Nodeflux’s vision AI platform is called VisionAIre. It’s designed for government usage as well as business enterprise application.
For government-developed smart cities, Nodeflux provides three solutions. The first is VisionAIre Law Enforcement, which optimizes city management and law enforcement, especially tasks that are related to traffic management such as detecting license plates, illegal parking, and street vendors operating without a license.
The second solution is VisionAIre Public Safety, which protects communities from crimes or natural disasters. For example, Nodeflux taps into CCTV in major airports to detect any unusual activity or suspicious gestures made by individuals in the crowd. “We also work with the Jakarta’s government to detect trash and water levels to prevent floods,” Rahman said.
And the third is VisionAIre Traffic Management and Surveillance. Nodeflux-powered CCTV provides traffic information that can help predict incidents on the road, as well as shape plans for road construction and maintenance. There are four key analytics for this function—vehicle counting, vehicle dwelling, vehicle trajectory, and vehicle speed detection.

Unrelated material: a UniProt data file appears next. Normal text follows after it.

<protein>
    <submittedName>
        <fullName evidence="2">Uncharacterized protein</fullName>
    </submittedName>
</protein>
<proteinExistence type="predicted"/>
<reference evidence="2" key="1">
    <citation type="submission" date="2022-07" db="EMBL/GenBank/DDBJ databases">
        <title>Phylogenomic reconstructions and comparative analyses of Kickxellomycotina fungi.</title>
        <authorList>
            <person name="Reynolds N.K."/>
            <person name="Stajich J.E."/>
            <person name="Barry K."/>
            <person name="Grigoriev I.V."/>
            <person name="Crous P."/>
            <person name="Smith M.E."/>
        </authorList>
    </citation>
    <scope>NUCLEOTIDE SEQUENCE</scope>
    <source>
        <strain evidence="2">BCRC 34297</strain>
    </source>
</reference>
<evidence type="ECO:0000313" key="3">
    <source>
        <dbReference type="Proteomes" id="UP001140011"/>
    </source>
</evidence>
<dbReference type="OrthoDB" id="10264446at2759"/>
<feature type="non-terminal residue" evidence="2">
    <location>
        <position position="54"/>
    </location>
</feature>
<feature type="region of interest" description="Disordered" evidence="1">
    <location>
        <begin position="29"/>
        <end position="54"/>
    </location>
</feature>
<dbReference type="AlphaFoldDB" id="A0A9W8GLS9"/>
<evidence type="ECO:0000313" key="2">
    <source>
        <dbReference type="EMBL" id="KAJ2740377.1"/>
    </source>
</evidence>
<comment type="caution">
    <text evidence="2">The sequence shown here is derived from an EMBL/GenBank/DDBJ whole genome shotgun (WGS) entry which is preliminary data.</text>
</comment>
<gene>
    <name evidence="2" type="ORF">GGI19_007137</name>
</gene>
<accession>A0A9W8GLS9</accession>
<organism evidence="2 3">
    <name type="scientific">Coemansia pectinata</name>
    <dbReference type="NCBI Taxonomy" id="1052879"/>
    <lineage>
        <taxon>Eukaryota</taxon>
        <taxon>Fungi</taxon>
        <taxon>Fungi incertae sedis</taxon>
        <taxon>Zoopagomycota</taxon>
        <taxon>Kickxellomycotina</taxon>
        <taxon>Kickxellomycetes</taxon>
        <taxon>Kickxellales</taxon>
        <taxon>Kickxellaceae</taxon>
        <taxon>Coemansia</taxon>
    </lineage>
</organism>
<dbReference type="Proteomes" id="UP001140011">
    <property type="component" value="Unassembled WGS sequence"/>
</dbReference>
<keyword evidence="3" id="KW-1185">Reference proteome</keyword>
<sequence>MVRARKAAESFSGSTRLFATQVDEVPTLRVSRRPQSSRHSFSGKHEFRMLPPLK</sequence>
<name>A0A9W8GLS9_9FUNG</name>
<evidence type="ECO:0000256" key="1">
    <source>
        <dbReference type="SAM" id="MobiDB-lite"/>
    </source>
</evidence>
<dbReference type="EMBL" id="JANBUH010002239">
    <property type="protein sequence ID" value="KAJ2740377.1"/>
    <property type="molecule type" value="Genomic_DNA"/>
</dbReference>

To date, Nodeflux’s vision AI services have been linked up with more than 3,000 surveillance cameras throughout Indonesia, Fitranto said.
Among Nodeflux’s prominent clients and partners are state-owned toll operator Jasa Marga, IBM, the 2018 Asian Games, and the IMF-World Bank Group 2018 Annual Meeting.
Business enterprises use Nodeflux’s ads analytics to glean insights about the effectiveness of ad placements, as well as store analytics that examine consumer profiles and interests, so that brands can create effective campaign strategies at customer-facing locations.
Another solution is VisionAIre’s know your customer system, which implements AI in automated authentication processes to reduce the likelihood of fraud. Furthermore, Nodeflux also provides people and facility management, including a people-counting tool for crowd management.